The butter was usually packed in wooden tubs containing 64 pounds, but for a time the Bee creamery capitalized on its name by selling butter directly to a firm in Philadelphia in 10-pound rolls called "Honey Bee Butter Rolls."

Magnusson was born in Folgerohavn near Bergen, Norway, in 1869. When he was 17 he came to the U.S., locating at Gary, Minn., where his sister had immigrated earlier. He was butter maker for 31 years, his son, Bennie, assisting in later years. He continued operating the store at Bee until his death. He was succeeded as butter maker by Ole Morken, Paul Pagel and Olaf Goodno.

In addition to the old store and four residences, all that remains of Bee today are blocks of old foundations, depressions in the ground where other buildings stood, and a beautiful view as Waterloo Creek winds among; the steep tree-covered bluffs from Wilmington Township, Houston County, to Allamakee County, Iowa.

Those first Irish settlers were George Carver, who staked out a claim on the south side of the state line on the site of Bee, George Edgers, Michael Callahan, Charles Kelly and Michael Tanner. Edgers and Callahan sold to Ole Bye, believed to have been the first Norwegian settler in the area.

The first Scandinavians called the settlement Bergen from the Norwegian city by that name. The name Bee is of uncertain origin. One plausible theory is that it is derived from the Norwegian "by” meaning hamlet or town, and that through some quirk of translation the village emerged as "Bee."

As most frontier villages, Bee had its blacksmiths, among them Henry and Charley Peterson, sons of Hans Peterson, early Spring Grove blacksmith, and John Akre, expert smithy and wheelwright who moved to Spring Grove in 1913 bringing an end to the industry in Bee.

Although small, the tiny village played its part in the development of the region, and only within the last year or two has it been left off the official highway maps of Minnesota.

~From the Winona Daily News" (Winona Minnesota) Sept. 24,1967
~Transcribed by Cindy Bray Lovell

Iowa Woodman Gathers Peace in the Wilderness
By Gene Raffensperger

When one seeks out the world of Buck Sadd he drives northeast out of Dorchester on a gravel road that hugs the bluff that looks down on Waterloo Creek.

Waterloo Creek is a trout stream and even on days when the cold is so intense that occasional cracking noises come down from the timber the stream is open and running in many places. It is spring-fed and the water is warmer than the outside air.

Surely there are deer here, certainly there are birds and squirrels and rabbits.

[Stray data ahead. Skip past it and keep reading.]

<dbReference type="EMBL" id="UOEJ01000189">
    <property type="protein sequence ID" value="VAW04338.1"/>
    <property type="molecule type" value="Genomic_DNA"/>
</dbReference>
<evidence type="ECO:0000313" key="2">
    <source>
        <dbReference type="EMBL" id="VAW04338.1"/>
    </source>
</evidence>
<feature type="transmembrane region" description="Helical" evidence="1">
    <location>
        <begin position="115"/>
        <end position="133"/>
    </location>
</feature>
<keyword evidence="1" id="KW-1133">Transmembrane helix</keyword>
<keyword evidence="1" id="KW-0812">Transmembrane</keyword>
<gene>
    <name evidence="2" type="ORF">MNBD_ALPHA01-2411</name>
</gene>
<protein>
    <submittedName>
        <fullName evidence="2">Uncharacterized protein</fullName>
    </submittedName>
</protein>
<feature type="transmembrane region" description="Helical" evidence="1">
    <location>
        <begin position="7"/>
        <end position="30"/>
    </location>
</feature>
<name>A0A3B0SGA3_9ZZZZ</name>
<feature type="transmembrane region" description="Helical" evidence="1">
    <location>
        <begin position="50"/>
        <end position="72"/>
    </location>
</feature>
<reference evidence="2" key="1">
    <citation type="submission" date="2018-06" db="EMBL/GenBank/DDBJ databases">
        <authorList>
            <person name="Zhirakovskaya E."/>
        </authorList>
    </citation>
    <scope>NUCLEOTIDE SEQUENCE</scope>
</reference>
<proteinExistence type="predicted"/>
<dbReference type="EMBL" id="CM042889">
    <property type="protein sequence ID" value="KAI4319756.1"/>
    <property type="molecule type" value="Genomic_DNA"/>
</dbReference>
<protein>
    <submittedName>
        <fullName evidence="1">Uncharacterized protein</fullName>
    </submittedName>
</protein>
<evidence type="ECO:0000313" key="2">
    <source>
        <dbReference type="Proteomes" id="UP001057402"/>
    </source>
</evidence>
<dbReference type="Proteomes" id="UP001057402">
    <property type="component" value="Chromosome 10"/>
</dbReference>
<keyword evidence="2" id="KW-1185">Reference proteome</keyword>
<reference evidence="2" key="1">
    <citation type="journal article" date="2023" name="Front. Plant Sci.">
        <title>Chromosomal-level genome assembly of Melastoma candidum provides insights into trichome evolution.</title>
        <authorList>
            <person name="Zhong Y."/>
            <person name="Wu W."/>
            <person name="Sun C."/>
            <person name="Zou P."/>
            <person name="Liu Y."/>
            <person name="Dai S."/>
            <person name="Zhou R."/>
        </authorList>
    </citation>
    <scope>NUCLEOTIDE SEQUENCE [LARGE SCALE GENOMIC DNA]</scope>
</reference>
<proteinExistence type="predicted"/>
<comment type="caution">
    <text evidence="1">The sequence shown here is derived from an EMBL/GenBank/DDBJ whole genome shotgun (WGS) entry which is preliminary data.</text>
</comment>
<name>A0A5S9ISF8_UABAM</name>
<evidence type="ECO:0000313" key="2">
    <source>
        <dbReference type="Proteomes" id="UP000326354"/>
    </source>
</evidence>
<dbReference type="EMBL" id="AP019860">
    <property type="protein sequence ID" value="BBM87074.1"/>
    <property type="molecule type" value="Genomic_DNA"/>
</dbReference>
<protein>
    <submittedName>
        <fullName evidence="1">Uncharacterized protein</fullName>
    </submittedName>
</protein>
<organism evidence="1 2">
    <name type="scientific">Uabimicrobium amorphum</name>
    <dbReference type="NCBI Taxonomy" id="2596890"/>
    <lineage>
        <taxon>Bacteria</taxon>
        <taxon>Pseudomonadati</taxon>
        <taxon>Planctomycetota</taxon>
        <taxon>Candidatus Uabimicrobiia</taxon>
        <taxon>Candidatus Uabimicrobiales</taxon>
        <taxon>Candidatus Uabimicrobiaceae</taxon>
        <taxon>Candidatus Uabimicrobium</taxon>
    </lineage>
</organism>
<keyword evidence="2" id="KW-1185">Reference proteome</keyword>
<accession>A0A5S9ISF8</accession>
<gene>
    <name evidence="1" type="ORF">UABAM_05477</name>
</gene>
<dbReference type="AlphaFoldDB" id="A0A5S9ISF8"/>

Mostly, however, there is a sense of peace and quiet over the valley of Waterloo Creek, and this is the world of Buck Sadd.

The road takes a sharp turn, crosses a bridge over the creek, and there are three houses ahead. This is Bee, Minn., although there are no signs to prove it, the mailing address is Spring Grove, Minn.

There is a sign saying "Minnesota State Line" right in front of the house on the right, half of which at one time was a store. That is Buck Sadd's place and he lives in the part of the house that is in Iowa.

Leonard (Buck) Sadd, 61, is a farmer. He'd like to be a fish farmer, he said. But to date his efforts at raising trout have not met with success.

Once he was a clammer on the Mississippi, alter he was a commercial fisherman, and still alter he worked for a time with the Iowa Conservation Commission at Lansing.

Now he and his wife [nee Christine Magnusson] live at Bee, Minn., with some milk cows and a dog named Rex.

Although Bee, Minn., looks safe from the population explosion and urban sprawl, Buck frets occasionally about people crowding in on him.

Trout fishermen have found Waterloo Creek to their liking and though some are Buck's friends, others have come uninvited and on occasion have fished without permission on Buck's private land.

"Now I like people and I like company and I'm glad you dropped by today, but I like my privacy too," said Buck.

"When it gets too congested around here I just go up over the hill and talk to the trees. When they start talking back to me I know it's time for me to come back."

Not a wink or a grin betrayed this bit of leg pulling, so the question that followed was, what do trees say?

"That's confidential," said Buck, and he had to chuckle himself at that.

Buck has a radio but he doesn't read much. He said that he gets more satisfaction from "reading" squirrel tracks that lead to his corn crib or watching the birds in the feeder outside the window.

"I'm out of step with this jet and rocket age, and I'm not running for office," he explained.

He does not plan to move to town.

"I've seen all the neon lights I want to."

He pointed to his trout pond.

"I wouldn't trade that for the whole of Des Moines."

~Des Moines Register clipping, hand-dated 1966
~Transcribed by Errin Wilker

Leonard 'Buck' Sadd Obituary


Return to Misc. History index